Saturday, 23 August 2008

The Drunken Duck, Ambleside


In the Lake District there is a wonderful gastropub called the Drunken Duck. In 4 visits to the Lakes we've only managed to get a table for dinner once, so I was really keen to get in this time. And when I went to the website to find the phone number I discovered that they have rooms as well! What serendipity. So I got a Courtyard View room and a table for dinner in the restaurant.

We checked in at about 3.30 to discover the most civilised thing in the world. The (quite reasonable) room rate included bed, breakfast AND afternoon tea! The lovely girl on reception said "Just call down when you want your tea", and 10 minutes after that a tray of fresh, hot scones, homemade mixed berry jam and a generous dish of clotted cream arrived. The tea was proper leaf tea with a strainer and everything. How absolutely perfect.

Paul went down to his favourite lake to fish, the sun came out and I lay on the bed and read. Brilliant afternoon. Although I should probably have had a good walk to prepare myself for the dinner to come.

The people sat on both sides of us in the restaurant were a bit dreadful. Paul has this hypothesis that people who are uncomfortable in restaurants behave badly and I think it is true. I suspect they thought they were coming to a pubby pub and to have white tablecloths and good glassware was a bit much for them.

The menu was very, very tempting. I started with a game terrine with pear and vanilla chutney. Unusual, but perfect. Shreds of slow cooked meat (I suspect venison shin) surrounded lean chunks of rare meat - pigeon, venison and pheasant, I think. The only way I can figure that they got the texture is to have cooked the bits separately, then pressed them into the terrine and weighted them while they cooled and the jelly from the slow-cooked meat glued it all together. Heaven.

Paul started with beef carpaccio. Which was good, but I won the first round.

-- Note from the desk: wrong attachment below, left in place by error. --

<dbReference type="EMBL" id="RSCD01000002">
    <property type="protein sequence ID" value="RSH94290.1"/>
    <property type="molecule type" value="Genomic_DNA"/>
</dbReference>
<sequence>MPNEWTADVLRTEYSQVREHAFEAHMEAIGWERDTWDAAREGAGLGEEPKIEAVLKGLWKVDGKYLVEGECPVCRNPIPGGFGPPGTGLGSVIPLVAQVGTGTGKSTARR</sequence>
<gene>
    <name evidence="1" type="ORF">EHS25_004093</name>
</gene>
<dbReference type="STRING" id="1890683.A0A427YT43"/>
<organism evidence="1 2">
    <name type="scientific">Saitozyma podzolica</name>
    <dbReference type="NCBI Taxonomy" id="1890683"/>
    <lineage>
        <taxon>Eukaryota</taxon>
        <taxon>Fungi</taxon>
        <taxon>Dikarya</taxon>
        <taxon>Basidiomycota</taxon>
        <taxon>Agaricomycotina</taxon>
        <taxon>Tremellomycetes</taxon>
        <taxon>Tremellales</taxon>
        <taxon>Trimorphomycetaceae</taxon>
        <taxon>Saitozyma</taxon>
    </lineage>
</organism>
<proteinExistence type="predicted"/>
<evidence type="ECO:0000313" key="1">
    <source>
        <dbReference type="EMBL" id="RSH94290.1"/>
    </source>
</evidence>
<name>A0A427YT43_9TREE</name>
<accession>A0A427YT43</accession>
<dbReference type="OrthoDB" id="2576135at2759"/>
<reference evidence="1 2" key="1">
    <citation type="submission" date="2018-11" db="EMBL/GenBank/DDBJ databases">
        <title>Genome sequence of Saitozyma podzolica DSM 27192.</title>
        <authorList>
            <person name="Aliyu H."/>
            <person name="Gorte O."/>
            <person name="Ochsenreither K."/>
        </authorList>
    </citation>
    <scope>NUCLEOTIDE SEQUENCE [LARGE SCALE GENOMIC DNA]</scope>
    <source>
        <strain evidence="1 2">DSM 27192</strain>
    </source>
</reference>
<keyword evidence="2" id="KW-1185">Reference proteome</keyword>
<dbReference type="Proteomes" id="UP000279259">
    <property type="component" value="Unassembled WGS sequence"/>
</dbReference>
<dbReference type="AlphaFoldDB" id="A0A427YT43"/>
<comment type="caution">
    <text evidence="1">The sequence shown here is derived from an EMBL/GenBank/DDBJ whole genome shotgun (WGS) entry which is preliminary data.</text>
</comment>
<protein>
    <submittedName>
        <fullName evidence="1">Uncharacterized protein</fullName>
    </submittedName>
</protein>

As a main course, I had lamb with beans and sweetbreads. I'd never tried sweetbreads before and I figured that this was a good, non-threatening introduction to them. And if anyone is going to make something taste good, I back the Drunken Duck to do it. The lamb (fillet) was delicious. Herby and tender and lovely. The beans (a mixture of little white and green beans - maybe fresh navy beans and broadbeans?) were delicious, but the sweetbreads were a bit of a non-event. They were cut into very small pieces, so I just got fleeting tastes of something sort of creamy and fatty before they were gone. Can't really see why they are a gourmet treat. The only thing that let the dish down was the spinach. It hadn't been washed properly and was very gritty. That sensation of grit rubbing against your teeth is horrible. I did mention it to the waitress, but her English wasn't very good and I don't think she understood. And I am sure she didn't tell the kitchen.

Paul had venison for his main course. It was served with red cabbage and a sauce that involved chocolate. Also tender and delicious.

We couldn't face dessert or cheese, so we wandered outside to finish our wine while we looked across the valley at the twinkling lights of Ambleside.

2 comments:

SSS said...

I love clotted cream. I have to have it every time I go home. And the lamb sounds divine!

Foodycat said...

Yup - every time someone makes a rude comment about English cooking you say "Scones and clotted cream" to shut them up. Triumph of good food! And the fruit for the homemade berry jam? We just don't get redcurrants like that in Australia!

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